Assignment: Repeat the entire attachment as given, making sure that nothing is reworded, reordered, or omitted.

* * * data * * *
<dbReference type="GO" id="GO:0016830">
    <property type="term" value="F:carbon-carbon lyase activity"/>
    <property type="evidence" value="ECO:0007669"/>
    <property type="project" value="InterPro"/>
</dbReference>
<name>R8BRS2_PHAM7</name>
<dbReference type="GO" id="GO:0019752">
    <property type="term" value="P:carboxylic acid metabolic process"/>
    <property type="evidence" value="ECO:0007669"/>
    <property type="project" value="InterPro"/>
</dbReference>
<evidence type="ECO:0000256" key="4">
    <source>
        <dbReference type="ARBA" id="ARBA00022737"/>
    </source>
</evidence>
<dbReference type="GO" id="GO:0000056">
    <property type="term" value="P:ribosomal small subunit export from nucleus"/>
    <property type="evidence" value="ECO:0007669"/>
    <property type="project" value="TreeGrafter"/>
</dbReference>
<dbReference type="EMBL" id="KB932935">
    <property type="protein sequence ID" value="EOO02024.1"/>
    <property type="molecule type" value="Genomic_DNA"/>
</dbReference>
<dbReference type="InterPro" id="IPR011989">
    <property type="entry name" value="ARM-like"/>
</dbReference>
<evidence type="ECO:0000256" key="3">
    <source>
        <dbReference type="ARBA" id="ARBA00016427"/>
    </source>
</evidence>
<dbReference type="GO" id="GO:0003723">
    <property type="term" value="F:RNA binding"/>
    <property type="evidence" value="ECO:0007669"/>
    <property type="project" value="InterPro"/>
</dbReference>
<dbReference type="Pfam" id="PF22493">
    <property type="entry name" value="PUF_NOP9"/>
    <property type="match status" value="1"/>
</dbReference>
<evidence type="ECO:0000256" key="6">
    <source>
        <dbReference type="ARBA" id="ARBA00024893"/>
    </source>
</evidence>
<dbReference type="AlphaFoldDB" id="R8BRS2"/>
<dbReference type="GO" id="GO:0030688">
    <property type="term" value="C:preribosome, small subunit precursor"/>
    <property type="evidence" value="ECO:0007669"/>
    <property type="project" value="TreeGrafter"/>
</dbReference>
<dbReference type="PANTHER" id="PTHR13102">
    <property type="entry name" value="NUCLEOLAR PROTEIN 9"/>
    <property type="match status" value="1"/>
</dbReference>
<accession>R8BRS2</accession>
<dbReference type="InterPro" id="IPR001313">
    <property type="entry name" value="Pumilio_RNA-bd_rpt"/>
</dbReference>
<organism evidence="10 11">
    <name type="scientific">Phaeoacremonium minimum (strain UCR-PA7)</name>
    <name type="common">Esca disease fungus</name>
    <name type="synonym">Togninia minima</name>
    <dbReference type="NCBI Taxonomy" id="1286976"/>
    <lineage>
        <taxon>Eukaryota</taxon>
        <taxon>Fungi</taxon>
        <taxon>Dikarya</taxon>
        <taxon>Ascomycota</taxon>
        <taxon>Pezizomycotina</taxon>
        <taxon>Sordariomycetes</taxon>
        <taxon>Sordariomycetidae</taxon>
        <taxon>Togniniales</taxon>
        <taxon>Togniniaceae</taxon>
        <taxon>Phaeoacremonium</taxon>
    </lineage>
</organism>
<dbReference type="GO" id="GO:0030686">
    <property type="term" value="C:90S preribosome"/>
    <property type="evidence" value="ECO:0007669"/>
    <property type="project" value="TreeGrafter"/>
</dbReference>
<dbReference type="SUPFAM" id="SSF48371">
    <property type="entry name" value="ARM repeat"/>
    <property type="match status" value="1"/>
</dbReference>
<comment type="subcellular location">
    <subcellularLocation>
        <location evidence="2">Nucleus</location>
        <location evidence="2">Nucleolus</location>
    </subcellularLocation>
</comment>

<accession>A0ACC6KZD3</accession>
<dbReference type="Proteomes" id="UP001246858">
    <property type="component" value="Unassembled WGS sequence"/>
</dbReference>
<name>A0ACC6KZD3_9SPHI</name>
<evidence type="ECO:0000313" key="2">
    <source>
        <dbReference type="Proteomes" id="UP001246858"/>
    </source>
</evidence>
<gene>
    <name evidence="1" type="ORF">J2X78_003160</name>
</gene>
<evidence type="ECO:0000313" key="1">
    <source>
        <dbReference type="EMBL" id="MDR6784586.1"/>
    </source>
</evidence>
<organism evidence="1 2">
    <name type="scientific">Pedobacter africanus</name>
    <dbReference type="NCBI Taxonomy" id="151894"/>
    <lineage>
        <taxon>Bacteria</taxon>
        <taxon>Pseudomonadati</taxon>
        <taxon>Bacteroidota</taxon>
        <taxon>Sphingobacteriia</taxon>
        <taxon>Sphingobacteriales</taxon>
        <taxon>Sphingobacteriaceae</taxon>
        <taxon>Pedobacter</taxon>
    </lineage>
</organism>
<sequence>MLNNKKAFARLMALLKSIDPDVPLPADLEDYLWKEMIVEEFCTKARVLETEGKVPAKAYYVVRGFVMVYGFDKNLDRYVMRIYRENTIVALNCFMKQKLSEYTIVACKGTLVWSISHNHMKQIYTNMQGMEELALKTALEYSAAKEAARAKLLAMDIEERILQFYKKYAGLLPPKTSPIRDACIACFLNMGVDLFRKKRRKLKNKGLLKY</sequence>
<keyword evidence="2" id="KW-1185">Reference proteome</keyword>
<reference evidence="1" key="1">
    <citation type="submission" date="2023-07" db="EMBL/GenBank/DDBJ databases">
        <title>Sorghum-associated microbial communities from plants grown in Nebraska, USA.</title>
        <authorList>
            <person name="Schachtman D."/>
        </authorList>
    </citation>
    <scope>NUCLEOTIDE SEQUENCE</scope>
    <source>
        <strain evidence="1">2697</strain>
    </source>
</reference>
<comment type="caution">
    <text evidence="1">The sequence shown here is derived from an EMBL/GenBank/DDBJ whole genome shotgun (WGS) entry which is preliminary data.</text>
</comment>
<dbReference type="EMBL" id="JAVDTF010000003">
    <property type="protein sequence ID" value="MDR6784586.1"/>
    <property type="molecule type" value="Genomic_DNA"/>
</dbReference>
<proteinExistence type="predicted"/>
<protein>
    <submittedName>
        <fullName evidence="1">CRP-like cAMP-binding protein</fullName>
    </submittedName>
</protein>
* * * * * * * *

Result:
<dbReference type="GO" id="GO:0016830">
    <property type="term" value="F:carbon-carbon lyase activity"/>
    <property type="evidence" value="ECO:0007669"/>
    <property type="project" value="InterPro"/>
</dbReference>
<name>R8BRS2_PHAM7</name>
<dbReference type="GO" id="GO:0019752">
    <property type="term" value="P:carboxylic acid metabolic process"/>
    <property type="evidence" value="ECO:0007669"/>
    <property type="project" value="InterPro"/>
</dbReference>
<evidence type="ECO:0000256" key="4">
    <source>
        <dbReference type="ARBA" id="ARBA00022737"/>
    </source>
</evidence>
<dbReference type="GO" id="GO:0000056">
    <property type="term" value="P:ribosomal small subunit export from nucleus"/>
    <property type="evidence" value="ECO:0007669"/>
    <property type="project" value="TreeGrafter"/>
</dbReference>
<dbReference type="EMBL" id="KB932935">
    <property type="protein sequence ID" value="EOO02024.1"/>
    <property type="molecule type" value="Genomic_DNA"/>
</dbReference>
<dbReference type="InterPro" id="IPR011989">
    <property type="entry name" value="ARM-like"/>
</dbReference>
<evidence type="ECO:0000256" key="3">
    <source>
        <dbReference type="ARBA" id="ARBA00016427"/>
    </source>
</evidence>
<dbReference type="GO" id="GO:0003723">
    <property type="term" value="F:RNA binding"/>
    <property type="evidence" value="ECO:0007669"/>
    <property type="project" value="InterPro"/>
</dbReference>
<dbReference type="Pfam" id="PF22493">
    <property type="entry name" value="PUF_NOP9"/>
    <property type="match status" value="1"/>
</dbReference>
<evidence type="ECO:0000256" key="6">
    <source>
        <dbReference type="ARBA" id="ARBA00024893"/>
    </source>
</evidence>
<dbReference type="AlphaFoldDB" id="R8BRS2"/>
<dbReference type="GO" id="GO:0030688">
    <property type="term" value="C:preribosome, small subunit precursor"/>
    <property type="evidence" value="ECO:0007669"/>
    <property type="project" value="TreeGrafter"/>
</dbReference>
<dbReference type="PANTHER" id="PTHR13102">
    <property type="entry name" value="NUCLEOLAR PROTEIN 9"/>
    <property type="match status" value="1"/>
</dbReference>
<accession>R8BRS2</accession>
<dbReference type="InterPro" id="IPR001313">
    <property type="entry name" value="Pumilio_RNA-bd_rpt"/>
</dbReference>
<organism evidence="10 11">
    <name type="scientific">Phaeoacremonium minimum (strain UCR-PA7)</name>
    <name type="common">Esca disease fungus</name>
    <name type="synonym">Togninia minima</name>
    <dbReference type="NCBI Taxonomy" id="1286976"/>
    <lineage>
        <taxon>Eukaryota</taxon>
        <taxon>Fungi</taxon>
        <taxon>Dikarya</taxon>
        <taxon>Ascomycota</taxon>
        <taxon>Pezizomycotina</taxon>
        <taxon>Sordariomycetes</taxon>
        <taxon>Sordariomycetidae</taxon>
        <taxon>Togniniales</taxon>
        <taxon>Togniniaceae</taxon>
        <taxon>Phaeoacremonium</taxon>
    </lineage>
</organism>
<dbReference type="GO" id="GO:0030686">
    <property type="term" value="C:90S preribosome"/>
    <property type="evidence" value="ECO:0007669"/>
    <property type="project" value="TreeGrafter"/>
</dbReference>
<dbReference type="SUPFAM" id="SSF48371">
    <property type="entry name" value="ARM repeat"/>
    <property type="match status" value="1"/>
</dbReference>
<comment type="subcellular location">
    <subcellularLocation>
        <location evidence="2">Nucleus</location>
        <location evidence="2">Nucleolus</location>
    </subcellularLocation>
</comment>

<accession>A0ACC6KZD3</accession>
<dbReference type="Proteomes" id="UP001246858">
    <property type="component" value="Unassembled WGS sequence"/>
</dbReference>
<name>A0ACC6KZD3_9SPHI</name>
<evidence type="ECO:0000313" key="2">
    <source>
        <dbReference type="Proteomes" id="UP001246858"/>
    </source>
</evidence>
<gene>
    <name evidence="1" type="ORF">J2X78_003160</name>
</gene>
<evidence type="ECO:0000313" key="1">
    <source>
        <dbReference type="EMBL" id="MDR6784586.1"/>
    </source>
</evidence>
<organism evidence="1 2">
    <name type="scientific">Pedobacter africanus</name>
    <dbReference type="NCBI Taxonomy" id="151894"/>
    <lineage>
        <taxon>Bacteria</taxon>
        <taxon>Pseudomonadati</taxon>
        <taxon>Bacteroidota</taxon>
        <taxon>Sphingobacteriia</taxon>
        <taxon>Sphingobacteriales</taxon>
        <taxon>Sphingobacteriaceae</taxon>
        <taxon>Pedobacter</taxon>
    </lineage>
</organism>
<sequence>MLNNKKAFARLMALLKSIDPDVPLPADLEDYLWKEMIVEEFCTKARVLETEGKVPAKAYYVVRGFVMVYGFDKNLDRYVMRIYRENTIVALNCFMKQKLSEYTIVACKGTLVWSISHNHMKQIYTNMQGMEELALKTALEYSAAKEAARAKLLAMDIEERILQFYKKYAGLLPPKTSPIRDACIACFLNMGVDLFRKKRRKLKNKGLLKY</sequence>
<keyword evidence="2" id="KW-1185">Reference proteome</keyword>
<reference evidence="1" key="1">
    <citation type="submission" date="2023-07" db="EMBL/GenBank/DDBJ databases">
        <title>Sorghum-associated microbial communities from plants grown in Nebraska, USA.</title>
        <authorList>
            <person name="Schachtman D."/>
        </authorList>
    </citation>
    <scope>NUCLEOTIDE SEQUENCE</scope>
    <source>
        <strain evidence="1">2697</strain>
    </source>
</reference>
<comment type="caution">
    <text evidence="1">The sequence shown here is derived from an EMBL/GenBank/DDBJ whole genome shotgun (WGS) entry which is preliminary data.</text>
</comment>
<dbReference type="EMBL" id="JAVDTF010000003">
    <property type="protein sequence ID" value="MDR6784586.1"/>
    <property type="molecule type" value="Genomic_DNA"/>
</dbReference>
<proteinExistence type="predicted"/>
<protein>
    <submittedName>
        <fullName evidence="1">CRP-like cAMP-binding protein</fullName>
    </submittedName>
</protein>